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Recursive Name Resolution

Updated: May 3, 2010

Applies To: Windows Server 2003, Windows Server 2003 R2, Windows Server 2003 with SP1, Windows Server 2003 with SP2

Recursive name resolution is the process by which a DNS server uses the hierarchy of zones and delegations to respond to queries for which it is not authoritative.

In some configurations, DNS servers include root hints, a list of names and IP addresses, which enable them to query the DNS root servers. In other configurations, servers forward all queries that they cannot answer to another server. Forwarding and root hints are both methods that DNS servers can use to resolve queries for which they are not authoritative.

Resolving Names by Using Root Hints

Root hints enable any DNS server to locate the DNS root servers. After a DNS server locates the DNS root server, it can resolve any query for that namespace. Figure 2.30 shows how DNS resolves a name by using root hints.

Figure 2.30   Using Root Hints for Recursive Name Resolution

Using Root Hints for Recursive Name Resolution

In this example, the following events take place:

  1. A client sends a recursive query to a DNS server to request the IP address that corresponds to the name ftp.contoso.com. A recursive query indicates that the client wants a definitive answer to its query. The response to the recursive query must be a valid address or a message indicating that the address cannot be found.

  2. Because the DNS server is not authoritative for the name and does not have the answer in its cache, the DNS server uses root hints to find the IP address of the DNS root server.

  3. The DNS server uses an iterative query to ask the DNS root server to resolve the name ftp.contoso.com. An iterative query indicates that the server will accept a referral to another server in place of a definitive answer to the query. Because the name ftp.contoso.com ends with the label com, the DNS root server returns a referral to the com server that hosts the com zone.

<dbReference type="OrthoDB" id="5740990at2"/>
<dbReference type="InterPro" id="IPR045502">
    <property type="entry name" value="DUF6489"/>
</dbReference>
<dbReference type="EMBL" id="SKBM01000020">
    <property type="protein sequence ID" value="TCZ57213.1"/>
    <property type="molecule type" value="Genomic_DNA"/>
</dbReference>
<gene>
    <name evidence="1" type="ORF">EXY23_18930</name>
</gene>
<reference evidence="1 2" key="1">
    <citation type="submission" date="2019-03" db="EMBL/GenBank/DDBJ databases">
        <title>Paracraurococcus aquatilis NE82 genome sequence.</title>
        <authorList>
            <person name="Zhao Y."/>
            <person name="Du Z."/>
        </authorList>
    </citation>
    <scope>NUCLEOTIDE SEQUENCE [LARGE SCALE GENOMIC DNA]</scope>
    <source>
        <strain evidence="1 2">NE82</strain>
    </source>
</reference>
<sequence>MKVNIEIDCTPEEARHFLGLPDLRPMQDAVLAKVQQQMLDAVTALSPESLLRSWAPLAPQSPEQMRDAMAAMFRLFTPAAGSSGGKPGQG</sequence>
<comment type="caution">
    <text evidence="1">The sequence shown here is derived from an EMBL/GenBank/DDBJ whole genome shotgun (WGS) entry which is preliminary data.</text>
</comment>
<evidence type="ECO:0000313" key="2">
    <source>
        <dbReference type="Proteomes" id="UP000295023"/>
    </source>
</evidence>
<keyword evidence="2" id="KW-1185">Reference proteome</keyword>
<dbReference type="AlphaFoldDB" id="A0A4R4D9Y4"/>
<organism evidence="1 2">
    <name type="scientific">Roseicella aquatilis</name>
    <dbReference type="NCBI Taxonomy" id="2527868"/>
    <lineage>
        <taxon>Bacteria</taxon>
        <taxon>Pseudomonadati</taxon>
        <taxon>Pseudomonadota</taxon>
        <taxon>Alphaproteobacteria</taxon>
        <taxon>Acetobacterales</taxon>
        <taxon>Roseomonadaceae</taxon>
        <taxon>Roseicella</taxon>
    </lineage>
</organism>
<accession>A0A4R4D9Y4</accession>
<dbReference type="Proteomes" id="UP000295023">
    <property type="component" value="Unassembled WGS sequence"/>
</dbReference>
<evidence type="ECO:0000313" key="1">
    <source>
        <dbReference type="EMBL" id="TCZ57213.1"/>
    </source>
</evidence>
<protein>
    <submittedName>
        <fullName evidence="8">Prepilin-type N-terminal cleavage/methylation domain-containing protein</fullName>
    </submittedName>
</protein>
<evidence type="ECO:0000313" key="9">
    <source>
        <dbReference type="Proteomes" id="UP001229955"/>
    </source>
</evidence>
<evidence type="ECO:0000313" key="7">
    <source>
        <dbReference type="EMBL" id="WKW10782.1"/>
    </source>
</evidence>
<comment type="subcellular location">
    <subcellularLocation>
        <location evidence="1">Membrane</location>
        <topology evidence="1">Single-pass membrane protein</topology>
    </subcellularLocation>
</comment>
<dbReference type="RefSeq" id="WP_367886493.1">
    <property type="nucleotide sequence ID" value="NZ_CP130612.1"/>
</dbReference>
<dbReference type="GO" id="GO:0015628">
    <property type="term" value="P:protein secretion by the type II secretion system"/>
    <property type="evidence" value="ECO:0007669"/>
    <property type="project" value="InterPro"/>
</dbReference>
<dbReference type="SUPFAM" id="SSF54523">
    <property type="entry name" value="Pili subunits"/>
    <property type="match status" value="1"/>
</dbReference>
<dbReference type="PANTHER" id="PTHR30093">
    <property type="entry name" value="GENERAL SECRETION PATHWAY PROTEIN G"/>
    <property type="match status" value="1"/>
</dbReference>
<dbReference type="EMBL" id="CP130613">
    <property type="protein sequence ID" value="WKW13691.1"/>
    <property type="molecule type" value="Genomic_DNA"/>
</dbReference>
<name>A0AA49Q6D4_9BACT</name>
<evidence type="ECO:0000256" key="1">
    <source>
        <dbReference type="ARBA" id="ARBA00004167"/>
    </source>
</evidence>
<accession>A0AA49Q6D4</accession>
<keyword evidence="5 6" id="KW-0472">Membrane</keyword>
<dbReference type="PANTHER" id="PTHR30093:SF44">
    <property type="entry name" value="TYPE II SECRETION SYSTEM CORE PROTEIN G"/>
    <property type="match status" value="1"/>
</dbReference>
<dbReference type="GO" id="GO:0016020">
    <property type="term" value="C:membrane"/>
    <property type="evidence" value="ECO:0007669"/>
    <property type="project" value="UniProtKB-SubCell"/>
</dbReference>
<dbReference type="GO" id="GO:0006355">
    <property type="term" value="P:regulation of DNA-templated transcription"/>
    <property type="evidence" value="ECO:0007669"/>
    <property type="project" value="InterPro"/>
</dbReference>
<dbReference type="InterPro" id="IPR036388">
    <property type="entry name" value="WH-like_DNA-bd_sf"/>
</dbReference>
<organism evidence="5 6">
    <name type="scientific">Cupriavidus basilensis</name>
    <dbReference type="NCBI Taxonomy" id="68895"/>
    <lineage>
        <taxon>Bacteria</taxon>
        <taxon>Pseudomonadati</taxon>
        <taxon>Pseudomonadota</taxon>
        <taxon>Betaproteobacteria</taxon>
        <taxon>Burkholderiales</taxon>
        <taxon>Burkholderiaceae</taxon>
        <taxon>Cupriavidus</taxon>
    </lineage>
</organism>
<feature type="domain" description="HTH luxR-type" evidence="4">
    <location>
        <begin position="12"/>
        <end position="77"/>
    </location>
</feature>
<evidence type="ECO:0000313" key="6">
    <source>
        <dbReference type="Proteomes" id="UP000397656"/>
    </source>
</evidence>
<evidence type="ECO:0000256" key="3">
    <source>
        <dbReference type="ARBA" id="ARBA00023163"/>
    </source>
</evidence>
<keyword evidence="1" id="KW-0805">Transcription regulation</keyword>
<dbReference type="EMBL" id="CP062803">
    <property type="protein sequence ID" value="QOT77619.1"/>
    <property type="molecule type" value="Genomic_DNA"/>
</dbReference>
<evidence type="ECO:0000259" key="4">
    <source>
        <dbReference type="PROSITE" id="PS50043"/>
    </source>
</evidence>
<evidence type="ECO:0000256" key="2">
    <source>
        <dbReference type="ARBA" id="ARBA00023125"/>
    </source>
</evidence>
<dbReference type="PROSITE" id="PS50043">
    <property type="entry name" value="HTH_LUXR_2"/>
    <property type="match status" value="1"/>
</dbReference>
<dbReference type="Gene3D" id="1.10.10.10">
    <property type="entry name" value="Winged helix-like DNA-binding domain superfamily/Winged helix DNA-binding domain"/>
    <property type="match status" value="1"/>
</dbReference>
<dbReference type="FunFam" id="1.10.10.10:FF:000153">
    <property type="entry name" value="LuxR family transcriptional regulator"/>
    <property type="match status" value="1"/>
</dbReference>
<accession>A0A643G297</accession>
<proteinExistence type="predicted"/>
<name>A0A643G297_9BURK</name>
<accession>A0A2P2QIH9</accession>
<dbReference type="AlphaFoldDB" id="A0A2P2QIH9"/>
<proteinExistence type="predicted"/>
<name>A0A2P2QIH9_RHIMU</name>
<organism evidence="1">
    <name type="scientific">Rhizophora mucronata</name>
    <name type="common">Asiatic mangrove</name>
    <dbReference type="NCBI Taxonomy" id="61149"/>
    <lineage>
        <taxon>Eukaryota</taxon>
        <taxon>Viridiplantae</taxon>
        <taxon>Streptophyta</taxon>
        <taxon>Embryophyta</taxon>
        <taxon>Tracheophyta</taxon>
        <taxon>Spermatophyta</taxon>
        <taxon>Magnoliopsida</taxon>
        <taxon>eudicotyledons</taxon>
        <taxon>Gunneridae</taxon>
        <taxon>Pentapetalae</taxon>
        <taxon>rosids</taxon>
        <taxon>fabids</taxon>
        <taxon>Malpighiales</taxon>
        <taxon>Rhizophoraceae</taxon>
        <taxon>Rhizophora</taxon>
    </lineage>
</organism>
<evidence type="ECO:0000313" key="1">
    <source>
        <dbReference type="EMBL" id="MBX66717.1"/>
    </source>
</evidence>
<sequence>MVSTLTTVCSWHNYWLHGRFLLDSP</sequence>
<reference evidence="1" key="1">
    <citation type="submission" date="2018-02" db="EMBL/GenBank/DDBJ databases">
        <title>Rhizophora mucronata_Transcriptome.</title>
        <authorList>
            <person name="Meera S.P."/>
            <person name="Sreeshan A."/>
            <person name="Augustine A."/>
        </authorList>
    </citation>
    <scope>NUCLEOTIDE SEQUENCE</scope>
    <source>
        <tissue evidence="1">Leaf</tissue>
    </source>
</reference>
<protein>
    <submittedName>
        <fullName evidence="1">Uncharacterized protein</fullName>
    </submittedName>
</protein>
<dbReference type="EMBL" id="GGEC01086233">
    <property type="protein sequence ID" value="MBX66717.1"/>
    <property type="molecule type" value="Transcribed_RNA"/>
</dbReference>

4. The DNS server uses an iterative query to ask the com server to resolve the name ftp.contoso.com. Because the name ftp.contoso.com ends with the name contoso.com, the com server returns a referral to the Contoso server that hosts the contoso.com zone.

  5. The DNS server uses an iterative query to ask the Contoso server to resolve the name ftp.contoso.com. The Contoso server finds the answer in its zone data and returns the answer to the server.

  6. The server then returns the result to the client.

Resolving Names by Using Forwarding

Forwarding enables you to route name resolution through specific servers instead of using root hints. Figure 2.31 shows how DNS resolves a name by using forwarding.

Figure 2.31   Using Forwarding for Recursive Name Resolution

Using Forwarding for Recursive Name Resolution

In this example, the following events take place:

  1. A client queries a DNS server for the name ftp.contoso.com.

  2. The DNS server forwards the query to another DNS server, known as a forwarder.

  3. Because the forwarder is not authoritative for the name and does not have the answer in its cache, it uses root hints to find the IP address of the DNS root server.

  4. The forwarder uses an iterative query to ask the DNS root server to resolve the name ftp.contoso.com. Because the name ftp.contoso.com ends with the name com, the DNS root server returns a referral to the com server that hosts the com zone.

  5. The forwarder uses an iterative query to ask the com server to resolve the name ftp.contoso.com. Because the name ftp.contoso.com ends with the name contoso.com, the com server returns a referral to the Contoso server that hosts the contoso.com zone.

  6. The forwarder uses an iterative query to ask the Contoso server to resolve the name ftp.contoso.com. The Contoso server finds the answer in its zone files and returns the answer to the server.

  7. The forwarder then returns the result to the original DNS server.

  8. The original DNS server then returns the result to the client.

For more information about DNS, see the Networking Collection of the Windows Server 2003 Technical Reference (or see the Networking Collection on the Web at http://www.microsoft.com/reskit).

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